Miercurea-Ciuc is the seat of Harghita county. The city lies in the east of the county in the Olt valley. Since it was founded until 1918, Csíkszereda was the capital of Csík County in the Kingdom of Hungary. Between 1927 and 1938 it changed its name to the Romanian version and was the capital of Ciuc County in the Kingdom of Romania.
The city was given once again to Romania at the end of the Second World War after Hungary restored its sovereignty over it between 1940-1944. It has since then known a significant increase in its industry. In the 1960s a beer factory was built here, Ciuc Beer. Its products have gained an increasing popularity in Romania.
After Miercurea-Ciuc became the county seat of Harghita in 1968, a new socialist style city centre was constructed; the city thereafter began to develop into a major centre of Székely culture and identity. In 2001 the old Harghita Hotel was converted into the Sapientia Transylvanian Hungarian University, which, although privately run, is the first Hungarian university in modern Romania. Other cities in Transylvania also have Sapientia University faculties. Since the university opened it has been attracting growing numbers of young people and intellectuals.
Miercurea-Ciuc is one of the coldest cities in Romania, with winter temperatures often going under -30°C, making the city ideal for winter sports. The Miercurea-Ciuc ice rink, Vákár Lajos műjégpálya, annually hosts the national ice hockey championships, often won by the local team, Csíkszeredai Sport Club. In 2006 the ice rink hosted the world junior championship in short track speed skating. The only long track speed skating rink in Romania is situated next to the indoor ice hockey rink. Another source of pride in the city is the famous Ciuc beer (also known as Csíki sör), considered by some to be the best beer in Romania.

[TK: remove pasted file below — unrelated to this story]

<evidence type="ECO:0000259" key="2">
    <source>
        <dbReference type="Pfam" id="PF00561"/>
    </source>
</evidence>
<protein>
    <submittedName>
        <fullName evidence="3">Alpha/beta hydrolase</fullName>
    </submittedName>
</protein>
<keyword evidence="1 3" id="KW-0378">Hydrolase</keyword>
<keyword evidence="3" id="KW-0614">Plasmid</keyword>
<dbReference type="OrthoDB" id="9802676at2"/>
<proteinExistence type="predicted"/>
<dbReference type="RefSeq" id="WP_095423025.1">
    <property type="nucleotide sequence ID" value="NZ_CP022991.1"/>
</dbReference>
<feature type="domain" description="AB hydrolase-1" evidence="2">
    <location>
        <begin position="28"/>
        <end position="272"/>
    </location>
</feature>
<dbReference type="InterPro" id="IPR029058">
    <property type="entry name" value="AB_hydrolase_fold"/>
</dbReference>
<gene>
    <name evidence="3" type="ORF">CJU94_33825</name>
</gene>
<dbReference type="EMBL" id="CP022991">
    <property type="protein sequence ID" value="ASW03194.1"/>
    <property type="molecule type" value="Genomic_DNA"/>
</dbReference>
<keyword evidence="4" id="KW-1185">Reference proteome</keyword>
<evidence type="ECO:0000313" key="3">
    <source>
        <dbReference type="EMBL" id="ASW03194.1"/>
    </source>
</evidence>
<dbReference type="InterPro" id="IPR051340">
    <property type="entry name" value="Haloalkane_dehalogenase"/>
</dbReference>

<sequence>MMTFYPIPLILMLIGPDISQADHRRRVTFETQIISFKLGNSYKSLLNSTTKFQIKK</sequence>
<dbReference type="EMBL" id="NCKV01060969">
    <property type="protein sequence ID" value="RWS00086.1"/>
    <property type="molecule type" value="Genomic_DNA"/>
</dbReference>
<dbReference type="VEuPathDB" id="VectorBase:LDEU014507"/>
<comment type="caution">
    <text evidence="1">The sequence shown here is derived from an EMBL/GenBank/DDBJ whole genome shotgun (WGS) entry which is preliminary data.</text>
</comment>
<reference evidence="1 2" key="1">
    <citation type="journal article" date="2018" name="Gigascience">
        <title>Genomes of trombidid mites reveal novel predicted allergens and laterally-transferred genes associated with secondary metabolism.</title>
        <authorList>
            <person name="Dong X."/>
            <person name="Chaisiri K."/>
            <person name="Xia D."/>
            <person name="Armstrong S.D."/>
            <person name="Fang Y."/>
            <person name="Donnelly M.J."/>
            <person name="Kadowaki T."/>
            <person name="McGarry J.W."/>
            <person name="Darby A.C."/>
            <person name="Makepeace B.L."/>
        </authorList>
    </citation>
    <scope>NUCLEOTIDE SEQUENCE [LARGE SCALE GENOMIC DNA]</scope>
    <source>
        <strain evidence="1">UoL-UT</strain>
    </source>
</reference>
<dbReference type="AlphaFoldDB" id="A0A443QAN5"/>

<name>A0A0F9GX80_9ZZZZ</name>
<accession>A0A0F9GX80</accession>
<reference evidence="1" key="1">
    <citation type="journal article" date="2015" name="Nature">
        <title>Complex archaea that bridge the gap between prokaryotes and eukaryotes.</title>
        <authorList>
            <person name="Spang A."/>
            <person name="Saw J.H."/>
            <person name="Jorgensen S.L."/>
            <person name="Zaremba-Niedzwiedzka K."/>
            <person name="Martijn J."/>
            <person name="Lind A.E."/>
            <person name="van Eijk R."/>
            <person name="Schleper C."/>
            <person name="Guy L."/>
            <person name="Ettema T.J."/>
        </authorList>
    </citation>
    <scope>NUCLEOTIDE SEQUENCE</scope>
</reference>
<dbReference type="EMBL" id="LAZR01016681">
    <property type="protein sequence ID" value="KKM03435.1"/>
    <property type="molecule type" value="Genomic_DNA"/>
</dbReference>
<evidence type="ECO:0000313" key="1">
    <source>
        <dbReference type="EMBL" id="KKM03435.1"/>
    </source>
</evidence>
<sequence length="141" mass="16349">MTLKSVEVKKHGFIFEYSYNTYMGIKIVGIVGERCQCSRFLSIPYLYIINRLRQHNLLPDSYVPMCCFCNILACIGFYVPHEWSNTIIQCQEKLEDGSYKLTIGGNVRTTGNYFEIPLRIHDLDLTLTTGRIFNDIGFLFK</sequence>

Petőfi Street is the main pedestrian street in the city. It has a young feel thanks to the student presence, and houses many trendy restaurants and fashionable cafés. Their Székely specialities conjure up images of a small city in Western Europe.
In the city centre, the main point of interest is the Mikó Castle, built in a late Renaissance style. The original more decorative castle was raised in the 17th century on the orders of Ferenc Mikó Hídvégi, the personal advisor of Gabriel Bethlen, the prince of Transylvania at the time. Much of the castle was destroyed in 1661 during the Tatar raids, but it was rebuilt at the beginning of the 18th century and was mainly used as a barracks; today it houses the Csík Székely Museum. Behind the castle you will find a small Skanzen (museum village), consisting of a few traditional Csíki houses and wooden gates. Across the road from the castle is the city hall built in 1886, originally the county hall of the old Hungarian crown county. Beside the castle is the 1904 Courthouse. The latest significant addition to the architectural landscape is the controversial 2001 Millennium Templom, designed by Hungarian architect Imre Makovecz and located next to the Baroque Church of the Holy Cross.
A few kilometres to the east of the city centre is the Csíksomlyó church. A large meadow nearby has been the site of a yearly Roman Catholic pilgrimage since the 16th century. The event attracts several hundred thousand people every year and is held on Whit Saturday in June. It is called the "Csíksomlyó Pilgrimage" (Hungarian: Csíksomlyói Búcsú). This traditional gathering is attended by Székely and Csángó Hungarians living in the region, also by a great number of (mostly Hungarian) Catholics from other parts of Transylvania, from Hungary and all over the world.